DÄ internationalArchive3/2014Information Advantage or Conflicts of Interest?
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The German Society of Dermatology welcomes the editorial initiative on the part of Deutsches Ärzteblatt to tackle the subject of competing interests in the context of guideline development and to explain this to its readers. It is just a shame that the promising editorial highlighting the problem is followed by an article whose results section is insufficiently thoroughly worked out and whose reporting is biased, on the alleged influence that pharmaceutical companies exert over the guideline authors’ therapeutic recommendations, and that, by linking these to accusations of falsification in a context that has nothing to do with the topic. In readers this increases the subjective impression that Germany’s doctors are easily manipulated.

As representatives from a specialist society that is jointly responsible for guideline development, we see not only that work deemed excellent at the time is being discredited but also that the reputation of renowned colleagues is unjustly being questioned. The article from the Drug Commission of the German Medical Association, with Schott as the first author, which was sponsored by sponsored by the German Medical Assembly (Deutscher Ärztetag) in the framework of an initiative to promote health services research (Förderinitiative Versorgungsforschung) of the German Medical Association (Bundes­ärzte­kammer), may be a useful journalistic contribution, but as an original scientific article in a journal such as Deutsches Ärzteblatt it cannot be accepted without raising objections. In addition to the comments returned by the respective guideline authors, the question remains of the validity of a guideline that has been developed by “well read” authors without any experience in clinical research or critical consulting activities. Especially the latter provides the wherewithal for assessing recent studies as a result of practical dealings with the substances under investigation, and with their potential risk profiles, in the context of a continuous information system on all their side effects. The subject of the current debate is therefore not only the demand for total impartiality but also the fact that valuable expertise in terms of innovative treatments is being dispensed with.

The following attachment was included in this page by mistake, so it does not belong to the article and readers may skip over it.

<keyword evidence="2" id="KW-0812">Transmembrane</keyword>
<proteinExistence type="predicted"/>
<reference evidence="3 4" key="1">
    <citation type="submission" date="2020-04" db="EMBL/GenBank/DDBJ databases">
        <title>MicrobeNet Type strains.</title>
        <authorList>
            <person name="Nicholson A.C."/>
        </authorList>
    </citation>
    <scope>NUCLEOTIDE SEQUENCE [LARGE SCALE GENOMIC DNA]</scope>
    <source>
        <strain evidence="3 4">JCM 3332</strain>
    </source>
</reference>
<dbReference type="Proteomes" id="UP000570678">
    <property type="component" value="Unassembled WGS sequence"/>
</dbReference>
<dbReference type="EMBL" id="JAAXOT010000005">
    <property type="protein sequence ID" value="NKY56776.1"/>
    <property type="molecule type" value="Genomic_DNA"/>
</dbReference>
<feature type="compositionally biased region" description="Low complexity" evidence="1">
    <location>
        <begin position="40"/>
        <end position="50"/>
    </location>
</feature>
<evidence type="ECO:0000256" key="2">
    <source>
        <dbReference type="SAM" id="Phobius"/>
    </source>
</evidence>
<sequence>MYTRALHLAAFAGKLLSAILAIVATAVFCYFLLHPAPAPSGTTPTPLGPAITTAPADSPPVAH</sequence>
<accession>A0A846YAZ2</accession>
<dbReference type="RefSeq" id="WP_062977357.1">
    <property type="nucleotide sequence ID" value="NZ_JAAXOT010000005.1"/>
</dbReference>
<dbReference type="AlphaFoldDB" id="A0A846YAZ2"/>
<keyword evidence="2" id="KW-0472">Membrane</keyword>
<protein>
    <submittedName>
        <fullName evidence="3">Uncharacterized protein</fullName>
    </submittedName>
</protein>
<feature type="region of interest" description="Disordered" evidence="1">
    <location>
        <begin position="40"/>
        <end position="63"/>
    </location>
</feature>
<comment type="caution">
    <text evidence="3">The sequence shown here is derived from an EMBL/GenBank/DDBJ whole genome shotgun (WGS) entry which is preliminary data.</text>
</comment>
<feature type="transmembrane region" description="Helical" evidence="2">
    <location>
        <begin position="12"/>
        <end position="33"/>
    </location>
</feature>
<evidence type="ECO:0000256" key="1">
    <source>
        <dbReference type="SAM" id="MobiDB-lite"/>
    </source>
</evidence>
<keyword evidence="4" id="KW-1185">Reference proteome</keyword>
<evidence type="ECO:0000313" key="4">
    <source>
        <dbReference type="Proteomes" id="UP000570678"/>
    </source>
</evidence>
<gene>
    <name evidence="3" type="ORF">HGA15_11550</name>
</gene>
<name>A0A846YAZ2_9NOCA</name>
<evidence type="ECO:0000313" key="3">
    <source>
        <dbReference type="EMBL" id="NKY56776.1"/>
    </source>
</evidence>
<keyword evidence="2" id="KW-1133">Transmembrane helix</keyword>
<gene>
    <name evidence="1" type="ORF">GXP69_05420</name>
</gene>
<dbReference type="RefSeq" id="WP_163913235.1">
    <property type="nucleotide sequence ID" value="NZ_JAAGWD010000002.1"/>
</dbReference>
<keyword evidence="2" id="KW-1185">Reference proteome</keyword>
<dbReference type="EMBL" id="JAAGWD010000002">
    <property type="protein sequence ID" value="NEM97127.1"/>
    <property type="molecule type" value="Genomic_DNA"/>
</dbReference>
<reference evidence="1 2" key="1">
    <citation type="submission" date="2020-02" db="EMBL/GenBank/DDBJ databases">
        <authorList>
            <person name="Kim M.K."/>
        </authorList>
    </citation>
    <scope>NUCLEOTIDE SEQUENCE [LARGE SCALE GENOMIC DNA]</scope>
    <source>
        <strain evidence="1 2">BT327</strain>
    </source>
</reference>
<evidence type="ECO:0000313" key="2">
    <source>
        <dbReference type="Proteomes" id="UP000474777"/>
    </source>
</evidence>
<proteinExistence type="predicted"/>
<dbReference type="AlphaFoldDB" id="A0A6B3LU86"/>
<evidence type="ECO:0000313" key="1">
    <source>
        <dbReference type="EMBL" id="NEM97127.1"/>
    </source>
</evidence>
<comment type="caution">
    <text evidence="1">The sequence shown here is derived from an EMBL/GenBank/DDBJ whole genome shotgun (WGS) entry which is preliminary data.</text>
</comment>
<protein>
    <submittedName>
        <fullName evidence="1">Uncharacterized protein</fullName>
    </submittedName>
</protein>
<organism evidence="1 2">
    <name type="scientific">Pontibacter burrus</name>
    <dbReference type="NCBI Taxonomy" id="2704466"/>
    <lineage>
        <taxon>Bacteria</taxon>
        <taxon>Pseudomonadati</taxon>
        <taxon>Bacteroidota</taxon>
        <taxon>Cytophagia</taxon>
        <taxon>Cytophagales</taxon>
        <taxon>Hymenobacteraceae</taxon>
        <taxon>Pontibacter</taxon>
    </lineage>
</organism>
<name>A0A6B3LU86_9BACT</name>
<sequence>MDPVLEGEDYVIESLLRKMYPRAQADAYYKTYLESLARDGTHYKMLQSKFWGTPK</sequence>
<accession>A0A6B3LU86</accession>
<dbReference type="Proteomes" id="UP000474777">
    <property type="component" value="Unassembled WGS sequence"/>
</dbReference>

DOI: 10.3238/arztebl.2014.0036a

Prof. Dr. med. Roland Kaufmann

Präsident der Deutschen Dermatologischen Gesellschaft

Zentrum der Dermatologie der Johann Wolfgang Goethe-Universität

Frankfurt/Main

kaufmann@em.uni-frankfurt.de

Conflict of interest statement

Professor Kaufmann has received study support (third party funding) from LEO, Roche, Novartis, AB Science, Abott, Almirall, Amgene, Basilea, BMS, Cellgene, GSK, Regenerone, Janssen-Cilag, Lefi, Meda, Merz, Sciderm and Pfizer.

1.
Schott G, Dünnweber C, Mühlbauer B, Niebling W, Pachl H, Ludwig WD:
Does the pharmaceutical industry influence guidelines? Two examples from Germany. Dtsch Arztebl Int 2013; 110(35–36): 575–83. VOLLTEXT
1.Schott G, Dünnweber C, Mühlbauer B, Niebling W, Pachl H, Ludwig WD:
Does the pharmaceutical industry influence guidelines? Two examples from Germany. Dtsch Arztebl Int 2013; 110(35–36): 575–83. VOLLTEXT

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